In a previous piece, I evaluated Kevin Porter Jr.’s stock and listed the top three locations for him in the lottery. In short, Porter Jr. is a wing with supreme confidence and shot-creating ability. With NBA athleticism (a crazy 5.1% body fast listed from the combine), he uses his handle to create space and score, a la Zach Lavine. As a 6-foot-6, 218 pound wing, Porter Jr. could slot is as a shooting guard or small forward, depending on the team.
In a draft without consensus outside the top three, there is an off-chance that Porter Jr. could fall out of the lottery. Just look at how Robert Williams, last year’s 27th pick, fell in last year’s draft. Draft history is unkind to those with potential maturity issues. These are the teams that Porter Jr. is the best fit for outside of the lottery:
1. Detroit Pistons (Fifteenth Pick)
The Detroit Pistons are in an unenviable spot right now. With a new arena, then head Stan Van Gundy swung a trade for Blake Griffin, hoping to bring star power to a roster screaming for talent. The result is a team stuck in the middle tier of the NBA, and with Blake Griffin and Andre Drummond taking up more than 45 percent of the salary cap, the Pistons are cap-strapped to find improvement. The NBA is a league centered around guard and wing play, and the Pistons are all in on an old school center and a point forward.
Enter Porter Jr. He can moonlight as a Demar DeRozan-esque second ball-handler in Dwayne Casey’s system and brings a spark to an oft rudderless offense. His shot creation would lessen the burden on Griffin, who’s workload effectively ended his season in 2019. And though Porter Jr. is listed as a shooting guard, his dribble-heavy slashing game meshes well with Luke Kennard, who can still develop into an effective three-ball shooter. Against smaller teams like Houston, it wouldn’t be a surprise to see Detroit field Porter Jr. as a small forward: he certainly has the size and athleticism to check most threes.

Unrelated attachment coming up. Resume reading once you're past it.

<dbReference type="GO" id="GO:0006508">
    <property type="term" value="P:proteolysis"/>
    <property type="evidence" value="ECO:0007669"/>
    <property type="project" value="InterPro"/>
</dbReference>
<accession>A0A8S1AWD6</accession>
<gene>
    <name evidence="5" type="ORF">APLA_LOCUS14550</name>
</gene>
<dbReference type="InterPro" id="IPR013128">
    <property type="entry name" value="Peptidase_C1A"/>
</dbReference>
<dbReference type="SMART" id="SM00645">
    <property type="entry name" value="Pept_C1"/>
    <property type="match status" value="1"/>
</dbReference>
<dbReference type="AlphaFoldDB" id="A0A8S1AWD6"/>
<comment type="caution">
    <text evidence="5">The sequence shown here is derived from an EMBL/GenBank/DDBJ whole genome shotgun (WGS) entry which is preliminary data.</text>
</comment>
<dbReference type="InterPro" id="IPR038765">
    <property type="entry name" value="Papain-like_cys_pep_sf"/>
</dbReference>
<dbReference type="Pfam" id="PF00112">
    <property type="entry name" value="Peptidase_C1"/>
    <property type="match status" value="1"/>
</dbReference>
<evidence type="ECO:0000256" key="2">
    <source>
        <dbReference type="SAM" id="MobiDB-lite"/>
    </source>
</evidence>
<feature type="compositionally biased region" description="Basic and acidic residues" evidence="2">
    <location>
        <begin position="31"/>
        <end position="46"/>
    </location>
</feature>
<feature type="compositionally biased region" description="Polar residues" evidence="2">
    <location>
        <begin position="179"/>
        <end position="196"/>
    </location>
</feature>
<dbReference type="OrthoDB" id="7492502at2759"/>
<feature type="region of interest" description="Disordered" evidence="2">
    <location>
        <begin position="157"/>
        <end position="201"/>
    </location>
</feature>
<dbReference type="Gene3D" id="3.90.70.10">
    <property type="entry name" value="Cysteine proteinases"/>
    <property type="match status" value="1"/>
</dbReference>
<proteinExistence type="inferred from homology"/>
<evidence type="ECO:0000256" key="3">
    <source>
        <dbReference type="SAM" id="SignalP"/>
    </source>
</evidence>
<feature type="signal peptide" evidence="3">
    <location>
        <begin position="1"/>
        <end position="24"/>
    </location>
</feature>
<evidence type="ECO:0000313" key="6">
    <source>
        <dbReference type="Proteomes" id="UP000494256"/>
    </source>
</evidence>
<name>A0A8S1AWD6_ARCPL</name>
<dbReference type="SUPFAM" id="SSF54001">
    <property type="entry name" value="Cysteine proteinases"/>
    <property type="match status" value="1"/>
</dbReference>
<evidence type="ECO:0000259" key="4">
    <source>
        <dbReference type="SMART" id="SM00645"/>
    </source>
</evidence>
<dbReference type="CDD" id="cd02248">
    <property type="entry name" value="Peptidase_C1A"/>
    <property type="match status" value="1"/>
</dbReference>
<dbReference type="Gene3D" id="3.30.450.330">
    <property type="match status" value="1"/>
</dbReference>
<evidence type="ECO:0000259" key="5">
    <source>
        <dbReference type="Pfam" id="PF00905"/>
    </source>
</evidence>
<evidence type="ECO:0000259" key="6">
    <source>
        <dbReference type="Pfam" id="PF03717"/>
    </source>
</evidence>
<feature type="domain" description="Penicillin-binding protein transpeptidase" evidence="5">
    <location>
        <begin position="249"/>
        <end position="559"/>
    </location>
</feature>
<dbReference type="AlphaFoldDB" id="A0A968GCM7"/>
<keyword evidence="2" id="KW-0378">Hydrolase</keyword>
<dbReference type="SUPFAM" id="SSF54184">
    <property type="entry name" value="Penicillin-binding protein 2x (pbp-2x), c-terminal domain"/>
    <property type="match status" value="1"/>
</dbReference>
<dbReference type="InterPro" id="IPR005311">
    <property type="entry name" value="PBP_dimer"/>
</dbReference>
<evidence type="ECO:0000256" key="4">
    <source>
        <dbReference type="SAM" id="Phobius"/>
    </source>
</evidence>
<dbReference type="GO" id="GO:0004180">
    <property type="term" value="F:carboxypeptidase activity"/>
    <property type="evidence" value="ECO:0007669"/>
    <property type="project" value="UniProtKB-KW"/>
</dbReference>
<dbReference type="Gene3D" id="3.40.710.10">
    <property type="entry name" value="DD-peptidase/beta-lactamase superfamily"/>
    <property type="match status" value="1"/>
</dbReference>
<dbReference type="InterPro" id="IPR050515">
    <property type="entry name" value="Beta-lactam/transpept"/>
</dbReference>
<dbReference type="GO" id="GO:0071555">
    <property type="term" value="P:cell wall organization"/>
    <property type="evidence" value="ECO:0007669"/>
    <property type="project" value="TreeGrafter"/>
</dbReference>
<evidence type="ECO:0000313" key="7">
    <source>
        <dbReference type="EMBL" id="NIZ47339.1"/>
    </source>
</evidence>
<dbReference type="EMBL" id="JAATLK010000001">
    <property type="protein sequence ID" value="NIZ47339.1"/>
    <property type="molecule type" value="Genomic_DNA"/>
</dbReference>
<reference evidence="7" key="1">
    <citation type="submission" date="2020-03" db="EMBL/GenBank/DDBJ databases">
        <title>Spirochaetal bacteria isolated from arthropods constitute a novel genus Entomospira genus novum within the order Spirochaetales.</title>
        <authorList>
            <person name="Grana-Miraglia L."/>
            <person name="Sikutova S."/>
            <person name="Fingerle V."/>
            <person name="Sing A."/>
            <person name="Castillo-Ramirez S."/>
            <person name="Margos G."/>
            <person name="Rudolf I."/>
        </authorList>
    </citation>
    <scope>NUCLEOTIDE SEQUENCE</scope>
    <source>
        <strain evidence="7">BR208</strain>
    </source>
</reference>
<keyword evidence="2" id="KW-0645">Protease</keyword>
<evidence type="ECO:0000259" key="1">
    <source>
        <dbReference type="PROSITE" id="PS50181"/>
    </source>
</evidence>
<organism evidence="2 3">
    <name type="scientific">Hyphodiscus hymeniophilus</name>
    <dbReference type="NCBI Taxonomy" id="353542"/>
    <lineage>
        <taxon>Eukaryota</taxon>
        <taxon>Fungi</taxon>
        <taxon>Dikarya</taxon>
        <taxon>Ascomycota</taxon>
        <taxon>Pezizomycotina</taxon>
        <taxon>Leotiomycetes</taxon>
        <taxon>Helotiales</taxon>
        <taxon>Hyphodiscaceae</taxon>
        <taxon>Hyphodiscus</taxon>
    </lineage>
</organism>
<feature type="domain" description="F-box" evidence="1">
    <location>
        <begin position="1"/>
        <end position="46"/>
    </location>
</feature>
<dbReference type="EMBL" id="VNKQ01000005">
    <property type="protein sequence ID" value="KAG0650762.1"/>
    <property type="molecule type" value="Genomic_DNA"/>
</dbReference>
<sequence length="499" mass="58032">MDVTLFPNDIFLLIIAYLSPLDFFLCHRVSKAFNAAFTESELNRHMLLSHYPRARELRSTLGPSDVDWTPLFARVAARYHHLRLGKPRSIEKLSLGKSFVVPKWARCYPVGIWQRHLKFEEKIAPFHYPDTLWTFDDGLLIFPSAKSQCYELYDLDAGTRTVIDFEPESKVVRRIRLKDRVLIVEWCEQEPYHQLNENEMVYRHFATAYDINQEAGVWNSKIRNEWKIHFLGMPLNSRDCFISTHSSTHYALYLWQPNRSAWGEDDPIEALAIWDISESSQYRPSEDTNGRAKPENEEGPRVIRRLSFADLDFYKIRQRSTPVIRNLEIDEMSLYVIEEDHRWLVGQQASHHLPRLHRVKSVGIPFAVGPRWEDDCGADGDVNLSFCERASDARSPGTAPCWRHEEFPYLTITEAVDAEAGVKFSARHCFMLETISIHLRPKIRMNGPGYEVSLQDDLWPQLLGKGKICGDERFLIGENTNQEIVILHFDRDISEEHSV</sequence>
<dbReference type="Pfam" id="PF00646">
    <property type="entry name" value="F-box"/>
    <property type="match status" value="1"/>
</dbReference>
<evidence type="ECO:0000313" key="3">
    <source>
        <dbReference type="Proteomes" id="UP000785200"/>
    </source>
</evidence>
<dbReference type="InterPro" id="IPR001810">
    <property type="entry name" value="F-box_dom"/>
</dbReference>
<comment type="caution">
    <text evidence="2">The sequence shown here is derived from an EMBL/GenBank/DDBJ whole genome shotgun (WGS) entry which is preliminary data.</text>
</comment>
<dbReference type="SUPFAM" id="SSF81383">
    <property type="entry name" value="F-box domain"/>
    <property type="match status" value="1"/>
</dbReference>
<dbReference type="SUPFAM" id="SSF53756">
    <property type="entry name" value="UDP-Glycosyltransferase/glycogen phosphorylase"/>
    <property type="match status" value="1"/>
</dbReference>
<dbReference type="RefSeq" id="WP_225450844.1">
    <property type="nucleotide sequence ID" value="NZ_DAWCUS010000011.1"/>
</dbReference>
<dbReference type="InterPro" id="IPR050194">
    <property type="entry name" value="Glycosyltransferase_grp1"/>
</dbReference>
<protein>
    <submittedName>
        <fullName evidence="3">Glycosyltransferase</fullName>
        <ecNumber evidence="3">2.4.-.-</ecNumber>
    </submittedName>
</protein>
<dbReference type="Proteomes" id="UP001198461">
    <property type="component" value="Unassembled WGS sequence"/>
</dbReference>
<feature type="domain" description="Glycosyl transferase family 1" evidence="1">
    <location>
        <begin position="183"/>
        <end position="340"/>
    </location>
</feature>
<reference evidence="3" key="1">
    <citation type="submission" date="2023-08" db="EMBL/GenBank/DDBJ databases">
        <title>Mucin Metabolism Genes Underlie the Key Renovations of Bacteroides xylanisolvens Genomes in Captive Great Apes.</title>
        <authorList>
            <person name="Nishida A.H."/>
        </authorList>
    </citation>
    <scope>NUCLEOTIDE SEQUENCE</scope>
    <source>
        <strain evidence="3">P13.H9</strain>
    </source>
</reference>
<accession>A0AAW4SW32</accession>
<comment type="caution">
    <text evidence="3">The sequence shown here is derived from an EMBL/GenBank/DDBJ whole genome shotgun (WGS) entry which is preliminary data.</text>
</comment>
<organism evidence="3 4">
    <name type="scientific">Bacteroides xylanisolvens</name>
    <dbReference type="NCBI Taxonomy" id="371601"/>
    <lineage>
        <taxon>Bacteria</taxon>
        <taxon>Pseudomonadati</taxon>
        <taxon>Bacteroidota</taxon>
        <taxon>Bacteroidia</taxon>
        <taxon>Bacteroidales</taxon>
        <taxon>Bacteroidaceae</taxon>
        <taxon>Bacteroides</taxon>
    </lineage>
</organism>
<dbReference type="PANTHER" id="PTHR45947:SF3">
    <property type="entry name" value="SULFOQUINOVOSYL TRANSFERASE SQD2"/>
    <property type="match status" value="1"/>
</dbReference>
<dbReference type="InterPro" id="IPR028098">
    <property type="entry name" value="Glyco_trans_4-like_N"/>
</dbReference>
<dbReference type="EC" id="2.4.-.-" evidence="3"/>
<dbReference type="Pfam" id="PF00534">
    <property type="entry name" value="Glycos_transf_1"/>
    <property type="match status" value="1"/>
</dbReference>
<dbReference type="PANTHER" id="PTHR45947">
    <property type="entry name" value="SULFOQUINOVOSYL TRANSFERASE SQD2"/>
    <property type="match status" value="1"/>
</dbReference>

Porter Jr.’s shot creation and athleticism would certainly benefit Detroit, though questions would linger about whether his skill set would be repetitive with incumbent shooting guard Bruce Brown.
2. Brooklyn Nets (Seventeenth Pick)
The Brooklyn Nets are at once the perfect spot and a strange spot for Porter Jr. Brooklyn plays like the Rockets of the East, attacking the rim and taking the fifth most threes per game. This would be an adjustment in discipline for the former Trojan whose penchant for tough two’s does not lead to the highest percentage shots.
Porter Jr.’s shot selection does not preclude him from fitting into the Nets’ system. This past season, D’Angelo Russell was able to play his game while orchestrating a much improved Nets offense. He still took his share of long two’s, but found success as a three-point shooter and creative finishing. With coaching from Kenny Atkinson, perhaps Porter Jr. could mold his game in a similar fashion. For the Nets, such a transformation would land Porter Jr. as a cheaper Allen Crabbe, an effective two way wing.
3. Orlando Magic (Sixteenth Pick)
The Magic are in an interesting place in terms of team construction. Their most promising pieces are bigs in Mo Bamba, Aaron Gordon, and Jonathan Isaac. None of them are capable of being full-time ball handlers. And if the Magic bring back Nikola Vucevic, the youngsters will have limited minutes, robbing us from intriguing lineups featuring Isaac at center.
As a member of the Magic, Porter Jr. would be featured in more of a ball-handling role. Mystery man Markelle Fultz is a combo guard who the Magic are hoping can become a ball handler and creator for the young Magic bigs. Porter Jr. could add another wrinkle, allowing Magic coach Steve Clifford to juggle lineups with multiple ball handlers.